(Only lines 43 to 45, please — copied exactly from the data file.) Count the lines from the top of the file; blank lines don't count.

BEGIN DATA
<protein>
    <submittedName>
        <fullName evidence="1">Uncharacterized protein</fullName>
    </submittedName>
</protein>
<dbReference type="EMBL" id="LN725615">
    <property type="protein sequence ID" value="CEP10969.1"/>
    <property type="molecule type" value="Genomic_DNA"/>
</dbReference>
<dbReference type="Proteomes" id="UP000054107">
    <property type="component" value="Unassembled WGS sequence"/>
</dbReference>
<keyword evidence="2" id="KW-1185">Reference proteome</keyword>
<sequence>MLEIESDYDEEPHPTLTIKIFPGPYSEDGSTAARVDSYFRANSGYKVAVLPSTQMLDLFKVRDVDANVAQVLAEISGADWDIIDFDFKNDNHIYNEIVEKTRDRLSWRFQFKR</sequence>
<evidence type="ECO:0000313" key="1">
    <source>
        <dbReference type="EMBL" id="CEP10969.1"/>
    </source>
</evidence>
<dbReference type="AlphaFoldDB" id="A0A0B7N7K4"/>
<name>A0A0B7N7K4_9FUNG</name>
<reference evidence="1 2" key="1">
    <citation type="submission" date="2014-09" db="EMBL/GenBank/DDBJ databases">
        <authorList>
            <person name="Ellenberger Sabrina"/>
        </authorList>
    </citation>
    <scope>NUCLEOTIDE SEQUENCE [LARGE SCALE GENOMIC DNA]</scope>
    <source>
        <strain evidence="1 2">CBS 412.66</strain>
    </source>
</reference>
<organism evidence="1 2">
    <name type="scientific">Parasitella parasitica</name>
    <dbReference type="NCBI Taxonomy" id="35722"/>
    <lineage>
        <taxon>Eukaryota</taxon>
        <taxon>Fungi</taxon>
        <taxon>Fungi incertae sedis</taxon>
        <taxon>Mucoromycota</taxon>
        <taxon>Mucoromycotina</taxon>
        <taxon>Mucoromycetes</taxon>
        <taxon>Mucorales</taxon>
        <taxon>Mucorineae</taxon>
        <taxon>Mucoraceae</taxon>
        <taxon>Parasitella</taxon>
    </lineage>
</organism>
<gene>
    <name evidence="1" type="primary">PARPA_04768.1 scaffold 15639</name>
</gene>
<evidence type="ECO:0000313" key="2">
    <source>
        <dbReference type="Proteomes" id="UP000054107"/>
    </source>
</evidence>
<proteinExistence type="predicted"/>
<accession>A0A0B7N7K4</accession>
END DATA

        <taxon>Mucorales</taxon>
        <taxon>Mucorineae</taxon>
        <taxon>Mucoraceae</taxon>